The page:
Topic: Evaluation Essay Objective: To be able to develop an essay making a good judgment about people, ideas, and possible actions, based on the given criteria. Detailed Content A: Features of an Evaluation Essay 1. Adequately described subject. The writer should describe the subject of the essay in some detail, according to what he or she thinks the reader should know. Writers usually provide only enough information to allow their readers to accept their judgment. The emphasis, therefore, is on the reliable voice of the writer. In evaluating a book, readers would need to know the author, the date of publication, what it was about, and the like. 2. A judgment. The writer must assert him or herself by making a definitive judgment. This judgment should be the writer's topic sentence. All other paragraphs should ask to prove the topic, even if a writer must give a balanced evaluation. 3. A convincing argument. After stating the judgment, present an argument based on reasonable criteria. "Reasonable criteria" means using standards that are generally used to describe something. Writers should also provide evidence to make their argument. Evidence should include description, examples, facts, statistics, and testimony of others. 4. Not biased, reasonable tone. Some writers go out of their way to avoid biased or reasonable tone, especially when evaluating and sometimes it is desirable to allow the importance of your topic to be reflected in your tone. 5. A clear pattern of organization. As with other types of essays, it is best to make it clear where you are going. Start with a tight introduction, working from general to specific. Your judgment should be your topic sentence and should lead into the argument. Note: The writer can also have his/her own idea in making the judgment, the set of criteria would depend on what the writer wants to convey in the essay. The said criteria should guide the essay all through out from the beginning till the end of the work.

Day 14

Topic: Explanation Essay Objective: To be able to write and an essay showing a vivid picture of an event that happens or that has happened. Detailed Content The main purposes of an Explanation essay are to clear the issue of the essay, describe it and reveal the essence of the issue in a clear coherent way. A good way to make the essay easier is to apply the following questions to the thesis statement What/Who?....Why?...What for?...When?...How?...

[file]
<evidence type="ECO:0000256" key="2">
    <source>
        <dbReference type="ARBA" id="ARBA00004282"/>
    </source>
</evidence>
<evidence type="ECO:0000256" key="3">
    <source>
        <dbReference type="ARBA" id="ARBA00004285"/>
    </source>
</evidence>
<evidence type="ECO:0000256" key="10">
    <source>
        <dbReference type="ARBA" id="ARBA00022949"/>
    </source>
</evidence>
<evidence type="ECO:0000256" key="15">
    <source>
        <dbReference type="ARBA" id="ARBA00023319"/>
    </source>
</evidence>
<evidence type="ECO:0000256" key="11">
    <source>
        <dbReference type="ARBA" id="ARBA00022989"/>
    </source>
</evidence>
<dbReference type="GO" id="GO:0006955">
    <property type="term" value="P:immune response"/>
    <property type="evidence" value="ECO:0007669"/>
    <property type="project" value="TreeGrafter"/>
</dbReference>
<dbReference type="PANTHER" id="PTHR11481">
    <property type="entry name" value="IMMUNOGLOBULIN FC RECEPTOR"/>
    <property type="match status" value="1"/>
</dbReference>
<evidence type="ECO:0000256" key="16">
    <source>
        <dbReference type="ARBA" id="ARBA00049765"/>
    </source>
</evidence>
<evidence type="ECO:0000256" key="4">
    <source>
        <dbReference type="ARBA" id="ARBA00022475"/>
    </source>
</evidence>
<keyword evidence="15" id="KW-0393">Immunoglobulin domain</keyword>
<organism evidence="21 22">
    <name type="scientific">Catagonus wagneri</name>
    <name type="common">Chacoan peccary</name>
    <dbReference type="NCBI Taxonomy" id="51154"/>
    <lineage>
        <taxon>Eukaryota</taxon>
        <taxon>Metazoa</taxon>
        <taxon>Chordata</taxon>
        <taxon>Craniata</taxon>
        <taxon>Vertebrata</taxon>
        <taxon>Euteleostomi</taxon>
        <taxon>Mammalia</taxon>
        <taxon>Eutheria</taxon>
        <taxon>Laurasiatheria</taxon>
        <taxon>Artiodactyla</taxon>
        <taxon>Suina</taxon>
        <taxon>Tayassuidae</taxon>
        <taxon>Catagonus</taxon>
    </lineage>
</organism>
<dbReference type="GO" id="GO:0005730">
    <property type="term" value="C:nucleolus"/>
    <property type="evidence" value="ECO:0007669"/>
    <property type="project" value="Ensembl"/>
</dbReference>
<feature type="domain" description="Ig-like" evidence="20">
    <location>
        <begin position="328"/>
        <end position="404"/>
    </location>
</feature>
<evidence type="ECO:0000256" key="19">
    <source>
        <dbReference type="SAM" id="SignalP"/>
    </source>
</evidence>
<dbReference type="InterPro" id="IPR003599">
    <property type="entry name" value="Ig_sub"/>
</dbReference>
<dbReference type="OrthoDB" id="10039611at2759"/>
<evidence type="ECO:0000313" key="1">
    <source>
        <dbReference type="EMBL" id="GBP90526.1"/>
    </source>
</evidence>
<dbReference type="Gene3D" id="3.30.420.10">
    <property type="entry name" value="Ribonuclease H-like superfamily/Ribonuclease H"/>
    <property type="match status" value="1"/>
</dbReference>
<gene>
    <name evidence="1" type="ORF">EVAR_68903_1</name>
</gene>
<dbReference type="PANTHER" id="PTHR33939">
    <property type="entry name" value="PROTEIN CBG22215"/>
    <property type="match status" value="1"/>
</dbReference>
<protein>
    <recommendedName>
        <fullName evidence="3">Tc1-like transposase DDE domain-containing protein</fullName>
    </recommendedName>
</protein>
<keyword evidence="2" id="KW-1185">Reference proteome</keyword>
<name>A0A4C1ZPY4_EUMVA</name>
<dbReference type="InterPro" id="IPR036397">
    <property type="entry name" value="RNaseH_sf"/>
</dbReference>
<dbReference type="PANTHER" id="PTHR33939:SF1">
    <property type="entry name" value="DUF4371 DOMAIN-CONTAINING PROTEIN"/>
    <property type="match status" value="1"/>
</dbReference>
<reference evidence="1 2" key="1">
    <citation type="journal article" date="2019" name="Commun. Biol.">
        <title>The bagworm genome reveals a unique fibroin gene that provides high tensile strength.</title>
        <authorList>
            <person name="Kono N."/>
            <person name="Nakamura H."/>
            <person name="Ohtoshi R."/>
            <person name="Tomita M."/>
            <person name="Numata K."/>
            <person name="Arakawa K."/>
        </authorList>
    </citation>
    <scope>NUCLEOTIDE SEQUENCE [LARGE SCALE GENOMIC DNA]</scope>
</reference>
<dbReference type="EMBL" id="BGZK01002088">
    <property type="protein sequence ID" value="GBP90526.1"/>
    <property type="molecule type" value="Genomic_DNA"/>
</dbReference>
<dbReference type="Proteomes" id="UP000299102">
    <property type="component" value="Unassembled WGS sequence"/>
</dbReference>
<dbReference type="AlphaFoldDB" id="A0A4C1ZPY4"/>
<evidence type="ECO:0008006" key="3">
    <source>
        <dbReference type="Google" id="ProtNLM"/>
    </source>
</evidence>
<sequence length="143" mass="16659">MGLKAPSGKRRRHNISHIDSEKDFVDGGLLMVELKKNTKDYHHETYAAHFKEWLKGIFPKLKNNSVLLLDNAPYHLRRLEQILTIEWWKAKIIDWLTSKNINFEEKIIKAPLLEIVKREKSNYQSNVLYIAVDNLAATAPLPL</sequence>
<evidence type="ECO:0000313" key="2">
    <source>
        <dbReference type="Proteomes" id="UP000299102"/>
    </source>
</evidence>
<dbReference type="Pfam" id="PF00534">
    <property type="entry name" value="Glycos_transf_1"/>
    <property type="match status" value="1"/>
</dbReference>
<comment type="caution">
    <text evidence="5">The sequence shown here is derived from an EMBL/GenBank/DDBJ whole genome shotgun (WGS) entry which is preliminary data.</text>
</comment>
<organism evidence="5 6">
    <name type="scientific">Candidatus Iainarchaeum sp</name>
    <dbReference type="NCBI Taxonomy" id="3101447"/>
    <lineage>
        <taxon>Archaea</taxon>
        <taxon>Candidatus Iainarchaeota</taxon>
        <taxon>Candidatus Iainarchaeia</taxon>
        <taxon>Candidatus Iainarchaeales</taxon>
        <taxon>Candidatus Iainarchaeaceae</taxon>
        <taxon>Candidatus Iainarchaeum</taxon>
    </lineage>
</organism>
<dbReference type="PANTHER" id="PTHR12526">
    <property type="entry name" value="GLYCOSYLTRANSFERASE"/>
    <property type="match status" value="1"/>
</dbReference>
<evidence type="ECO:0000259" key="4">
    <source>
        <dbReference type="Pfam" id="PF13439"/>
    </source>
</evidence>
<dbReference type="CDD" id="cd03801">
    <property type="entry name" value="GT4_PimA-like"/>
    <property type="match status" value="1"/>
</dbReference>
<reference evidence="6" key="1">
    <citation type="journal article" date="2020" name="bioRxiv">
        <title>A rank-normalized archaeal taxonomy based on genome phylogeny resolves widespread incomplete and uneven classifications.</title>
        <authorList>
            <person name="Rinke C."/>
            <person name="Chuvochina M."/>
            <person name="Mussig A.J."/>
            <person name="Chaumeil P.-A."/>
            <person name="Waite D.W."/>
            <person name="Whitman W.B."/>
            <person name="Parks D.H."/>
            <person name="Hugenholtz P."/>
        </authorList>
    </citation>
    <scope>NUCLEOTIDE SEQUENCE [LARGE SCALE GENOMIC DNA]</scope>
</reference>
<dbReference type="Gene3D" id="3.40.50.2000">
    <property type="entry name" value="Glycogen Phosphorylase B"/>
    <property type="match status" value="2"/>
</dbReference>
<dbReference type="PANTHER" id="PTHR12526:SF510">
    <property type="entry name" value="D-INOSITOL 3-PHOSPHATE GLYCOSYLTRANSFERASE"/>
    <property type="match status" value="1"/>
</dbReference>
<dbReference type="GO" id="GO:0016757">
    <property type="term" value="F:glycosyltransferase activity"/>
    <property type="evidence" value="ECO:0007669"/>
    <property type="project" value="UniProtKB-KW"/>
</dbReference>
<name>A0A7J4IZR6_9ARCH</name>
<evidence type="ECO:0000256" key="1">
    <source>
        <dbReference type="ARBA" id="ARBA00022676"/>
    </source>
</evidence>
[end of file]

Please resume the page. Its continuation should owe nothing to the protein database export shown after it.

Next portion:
A: The Introduction: The Introduction should tell what the writer is going to explain and why did the he/she chose it. The thesis statement should reveal every bit of the writer’s plan, and the other parts of the essay should explain the details and give examples. B: The Body of the Essay The Body of the essay consists of several paragraphs. Each point mentioned in the thesis statement should be given attention is separate paragraphs. The body of the essay should develop the writer’s thought supporting it with substantial evidence. This is due to the main purpose of this essay which is to show the writer is knowledgeable on the topic being discussed. C: Conclusion Try to be as objective as possible. Make sure the conclusion is solid and complete. To make the essay nicer ask others to proofread your work. Remind the readers the most important points you had mentioned in the thesis statement

Day 15